Also, the concrete “form” is installed onsite, which can be messy. And if installation is performed if not installed correctly, concrete can crack along an area where a joint was poured. It’s best to install in one continuous section so as to prevent cracks. The porousness of concrete can be reduced with additives.

6. Granite

Each slab of this natural material is unique; rare colors and veining cost more. Heat, cuts, and scratches didn’t harm granite in our tests. Polished and matte finishes resisted most stains when properly sealed, so pick the look you prefer.

Disadvantages: Periodic resealing is needed to prevent stains. Like quartz, edges and corners can chip and must be professionally repaired.

7. Recycled Glass

Glass counters can provide an exotic and unique or rare look that fits well in contemporary kitchens. Large glass shards or finely ground glass can yield dramatically different looks for each slab. makes it less busy. Glass counters are also highly resistant to stains, cuts, scratches, and heat.

Disadvantages: Glass counters are typically limited in their appeal in terms of property resale. In other words, the look and feel of glass might turn off a would-be homebuyer that is more accustomed to mainstream granite.

8. Laminate

It might sound ridiculous to see laminate ranked on a list of great countertop materials, but laminate is inexpensive, easy to install, and much better-looking than laminate products from the 1980’s! Today, manufacturers use advanced printing technology to create attractive designs and patterns that mimic granite. As a result, laminate has replaced formica and corian in the budget category for entry grade counters. Also, most stains and heat don’t damage the laminates products of today’s age. Another bonus is that you can pick up laminate slabs from your local big box retailer, same day.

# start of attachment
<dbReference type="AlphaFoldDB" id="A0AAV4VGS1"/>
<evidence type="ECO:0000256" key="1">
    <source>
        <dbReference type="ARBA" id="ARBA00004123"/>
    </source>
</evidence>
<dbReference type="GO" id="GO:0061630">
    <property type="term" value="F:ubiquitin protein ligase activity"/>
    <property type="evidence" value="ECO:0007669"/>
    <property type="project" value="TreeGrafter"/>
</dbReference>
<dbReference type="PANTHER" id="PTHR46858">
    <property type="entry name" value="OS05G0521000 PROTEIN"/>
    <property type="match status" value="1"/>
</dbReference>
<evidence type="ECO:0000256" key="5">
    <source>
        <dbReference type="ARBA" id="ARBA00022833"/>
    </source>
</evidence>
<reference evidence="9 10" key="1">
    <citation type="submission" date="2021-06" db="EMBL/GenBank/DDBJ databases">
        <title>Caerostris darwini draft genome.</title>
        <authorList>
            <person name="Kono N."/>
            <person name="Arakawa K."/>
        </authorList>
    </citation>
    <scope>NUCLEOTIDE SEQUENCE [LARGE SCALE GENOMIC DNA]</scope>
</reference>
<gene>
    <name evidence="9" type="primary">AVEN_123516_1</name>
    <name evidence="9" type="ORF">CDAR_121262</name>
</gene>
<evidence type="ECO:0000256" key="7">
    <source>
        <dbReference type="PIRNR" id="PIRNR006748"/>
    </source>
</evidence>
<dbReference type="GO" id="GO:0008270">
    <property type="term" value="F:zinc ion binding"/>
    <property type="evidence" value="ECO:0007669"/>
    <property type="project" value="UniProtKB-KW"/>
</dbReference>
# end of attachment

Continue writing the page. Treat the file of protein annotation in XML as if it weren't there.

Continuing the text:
Disadvantages: Cutting and chopping directly on laminate could cause surface damage, so it’s best to use a cutting board. The only other disadvantage is the perception that laminate is “cheap”, however builders continue to use the material extensively and the product is also very common in starter homes and rental properties.

9. Limestone

Limestone provides a natural, earth tone look while provide an element of heat resistance. Limestone can also provide a classic, elegant look with natural-stone features without large surface veins that often appear in marble slabs.

Disadvantages: Without professional sealants, limestone tends to show stains easily and in general is a softer material than a granite product.

Cost of Countertops (Price per square foot)

Here’s a rough breakdown of what you can expect to spend, on average for each type of countertop material from above. Pricing varies based on finishes/styles of material as well as market, however these are averages nationally in US:

Quartz: $80/sf


Limestone: $70/sf

Granite: $55/sf

Recycled Glass: $55/sf

Concrete: $50/sf

Butcher Block: $35/sf

Laminate: $30/sf

Corian: $30/sf

Which countertop is best for your home?

Choosing a countertop material that suits your lifestyle and taste is often dictated by your kitchen cabinets, kitchen flooring and also the overall layout of your kitchen. We recommend choosing a material that elevates your existing look and can also remain timeless in years to come.